A little of both. It was actually two ideas coming together from two different sides of my life, which could probably have become two separate novels. One was a dark vision of Oxford, where I was studying at the time. Oxford is often presented as fairy-tale place in fiction – the city of dreaming spires – but I was in a dark place during my time there, and my imagination transfigured it into a more nightmarish setting. It became the seat of a hidden power, with the colleges as palace-like residences for a supernatural elite.
The other idea came to me while I was working as an intern in London, specifically in the district of Seven Dials in Covent Garden, where seven streets come together around a sundial pillar. There are several New Age-style shops in the area, selling crystal balls, tarot cards and so on, and I thought it would be fascinating to base a magic system on clairvoyance. I then had a vivid impression of a young woman having an ordinary day at the office, gazing out of the window – but she happened to be clairvoyant. That was Paige. I decided to go big and roll the two ideas together, and The Bone Season was born.
Your world-building is incredible. How do you balance adding new layers to the already intricate world with keeping the parts that fans love about the series?
When I set out to write this series, I was determined not to be afraid of change. The Bone Season is intended to be an epic dystopia, combining some of the hallmarks of the dystopian genre with the scope of epic fantasy. Usually a dystopia will be tightly focused on a single place – an isolated community, a city, a country – while The Bone Season explores multiple large settings. This means that each instalment of the series is taking big strides away from the last one as the world gets larger.
In order to make sure readers don’t feel disoriented or disconnected while I’m hurling them between settings, I follow the same main cast of characters through the world and present it all through Paige’s eyes, so they have an emotional anchor throughout the journey – no matter where the story takes them, there will be familiar faces. I also like the settings to mirror one another in some ways. Paige talks about this in The Mask Falling, correctly guessing that the Parisian underworld will have similarities to the one in London, because they were both formed as sanctuaries in the same system. Even though I want this series to be daring and unpredictable, I also want readers to always feel they’re coming home.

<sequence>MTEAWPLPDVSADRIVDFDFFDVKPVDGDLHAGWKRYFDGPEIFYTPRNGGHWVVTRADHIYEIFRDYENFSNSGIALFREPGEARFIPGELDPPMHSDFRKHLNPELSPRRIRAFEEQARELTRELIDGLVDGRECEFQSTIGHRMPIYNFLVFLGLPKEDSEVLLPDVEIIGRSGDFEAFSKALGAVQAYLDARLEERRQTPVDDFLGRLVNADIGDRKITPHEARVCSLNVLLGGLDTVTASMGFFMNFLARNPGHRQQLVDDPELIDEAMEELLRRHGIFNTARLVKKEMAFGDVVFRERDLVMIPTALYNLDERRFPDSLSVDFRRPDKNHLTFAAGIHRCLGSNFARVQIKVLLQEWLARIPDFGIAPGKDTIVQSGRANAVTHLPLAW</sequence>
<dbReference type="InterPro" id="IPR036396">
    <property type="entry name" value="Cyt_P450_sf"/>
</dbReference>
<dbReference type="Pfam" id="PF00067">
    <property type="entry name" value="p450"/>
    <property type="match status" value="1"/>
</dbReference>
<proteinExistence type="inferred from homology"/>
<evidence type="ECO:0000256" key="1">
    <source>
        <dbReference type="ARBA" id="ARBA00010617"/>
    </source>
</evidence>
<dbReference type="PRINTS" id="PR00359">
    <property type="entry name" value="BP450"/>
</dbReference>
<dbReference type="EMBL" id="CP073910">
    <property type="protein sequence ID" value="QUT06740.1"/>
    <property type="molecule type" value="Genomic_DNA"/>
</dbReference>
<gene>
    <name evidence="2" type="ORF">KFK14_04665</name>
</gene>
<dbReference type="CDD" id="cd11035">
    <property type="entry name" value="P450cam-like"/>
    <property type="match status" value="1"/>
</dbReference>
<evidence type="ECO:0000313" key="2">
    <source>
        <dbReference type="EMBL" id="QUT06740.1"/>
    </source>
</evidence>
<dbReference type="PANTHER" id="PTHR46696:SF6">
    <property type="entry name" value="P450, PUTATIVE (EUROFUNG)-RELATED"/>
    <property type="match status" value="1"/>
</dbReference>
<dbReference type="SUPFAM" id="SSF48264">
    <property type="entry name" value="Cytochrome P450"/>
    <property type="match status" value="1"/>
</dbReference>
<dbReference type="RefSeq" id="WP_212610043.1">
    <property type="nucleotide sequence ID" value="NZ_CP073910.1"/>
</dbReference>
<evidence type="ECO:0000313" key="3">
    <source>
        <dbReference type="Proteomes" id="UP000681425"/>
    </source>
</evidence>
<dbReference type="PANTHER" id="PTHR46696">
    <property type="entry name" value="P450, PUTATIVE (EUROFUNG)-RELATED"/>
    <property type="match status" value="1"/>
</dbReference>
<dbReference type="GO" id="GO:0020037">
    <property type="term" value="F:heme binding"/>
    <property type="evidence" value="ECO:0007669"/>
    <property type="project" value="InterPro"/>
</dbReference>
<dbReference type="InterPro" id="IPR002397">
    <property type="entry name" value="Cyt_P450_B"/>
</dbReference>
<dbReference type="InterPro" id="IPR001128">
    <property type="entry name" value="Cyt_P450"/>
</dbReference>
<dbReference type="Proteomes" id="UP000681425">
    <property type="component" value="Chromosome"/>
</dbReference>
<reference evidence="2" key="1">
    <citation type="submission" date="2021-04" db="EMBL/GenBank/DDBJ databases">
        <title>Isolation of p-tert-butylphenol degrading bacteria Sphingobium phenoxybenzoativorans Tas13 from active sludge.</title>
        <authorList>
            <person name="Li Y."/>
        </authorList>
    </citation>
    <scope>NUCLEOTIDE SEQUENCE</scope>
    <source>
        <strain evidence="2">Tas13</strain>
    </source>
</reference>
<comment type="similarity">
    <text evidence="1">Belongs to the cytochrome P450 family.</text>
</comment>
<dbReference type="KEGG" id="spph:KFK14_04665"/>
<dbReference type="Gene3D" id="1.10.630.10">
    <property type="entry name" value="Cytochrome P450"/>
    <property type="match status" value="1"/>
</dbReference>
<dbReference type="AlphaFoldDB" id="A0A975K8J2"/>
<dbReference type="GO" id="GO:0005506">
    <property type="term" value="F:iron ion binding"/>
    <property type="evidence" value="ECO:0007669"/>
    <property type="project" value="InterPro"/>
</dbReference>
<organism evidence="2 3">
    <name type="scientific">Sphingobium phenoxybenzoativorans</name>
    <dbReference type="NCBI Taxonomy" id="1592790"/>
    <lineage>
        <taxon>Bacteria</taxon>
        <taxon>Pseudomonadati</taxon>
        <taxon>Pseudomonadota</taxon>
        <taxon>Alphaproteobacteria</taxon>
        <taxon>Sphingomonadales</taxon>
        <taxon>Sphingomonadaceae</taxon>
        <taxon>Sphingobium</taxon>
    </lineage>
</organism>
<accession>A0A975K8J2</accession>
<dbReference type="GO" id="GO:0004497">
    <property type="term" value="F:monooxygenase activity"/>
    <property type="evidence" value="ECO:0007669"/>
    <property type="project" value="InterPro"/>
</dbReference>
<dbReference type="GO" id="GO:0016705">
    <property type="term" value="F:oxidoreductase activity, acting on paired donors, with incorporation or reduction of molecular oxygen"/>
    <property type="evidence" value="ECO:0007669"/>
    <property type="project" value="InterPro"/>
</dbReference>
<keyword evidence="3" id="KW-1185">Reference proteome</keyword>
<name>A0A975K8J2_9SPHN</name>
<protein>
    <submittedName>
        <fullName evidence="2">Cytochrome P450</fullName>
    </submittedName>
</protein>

Have you got a favourite part of The Mask Falling?
My favourite parts are the scenes where Paige and Arcturus are together, which is why this is the instalment of the series I most enjoyed writing so far – they’re living in close quarters for the first time since The Bone Season, relying on each other and working as a team. Their differences can sometimes cause friction, which is always interesting, but there’s a deep understanding and empathy between them that finally has a chance to blossom in this book.
And who’s your favourite character in the series?
Paige. I’ve written from her perspective for a decade now and I care about her as much as I would if she were real. Arcturus is a very close second – he’s been in my head since I was fifteen, so almost half my life. The challenge of creating a character who is likeable and relatable, but also feels believably unlike a human, is one of my absolute favourite parts of working on this series. And I can’t not mention Jaxon Hall, Paige’s ex-boss, whose theatrical personality makes him such a joy to write.
Having worked on The Bone Season series and a standalone novel in recent years, which would you say you prefer?
There are upsides and downsides to both, but if I had to choose, I think I narrowly prefer writing a series. It means I can really take my time unfurling the story. When I write standalones, they inevitably end up being very thick, because I like slow-burn relationships and stories that evolve at an organic pace. There’s more pressure to cut fine detail.
As to whether I prefer The Bone Season or Priory – again, there is so much I love about both, they’re close to my heart for different reasons, and it’s hard to compare such different worlds, but The Bone Season was my debut, the realisation of my dreams, so I think it will always have the strongest hold on my me. When it’s finished, I think the series will feel like a time capsule, showing how my writing matured and changed over more than a decade, with Paige’s voice doing the same. There’s something wonderful about that – to have grown up to her.
If you could dream cast the characters for a screen adaptation, who would you pick?
I’ve always struggled to pinpoint actors who look like the characters, actually – I have such vivid pictures of them all in my head, down to small details, it’s hard to match them to real people. I have no idea who could play Paige.
And, finally, what books would you pick as your desert island reads?
My answer to this question changes every time, but: Shadowscent by P. M. Freestone, Strange the Dreamer by Laini Taylor, The True Queen by Zen Cho and When the Tiger Came Down the Mountain by Nghi Vo are all great escapist fantasies.
The Mask Falling by Samantha Shannon, published by Bloomsbury, is available now.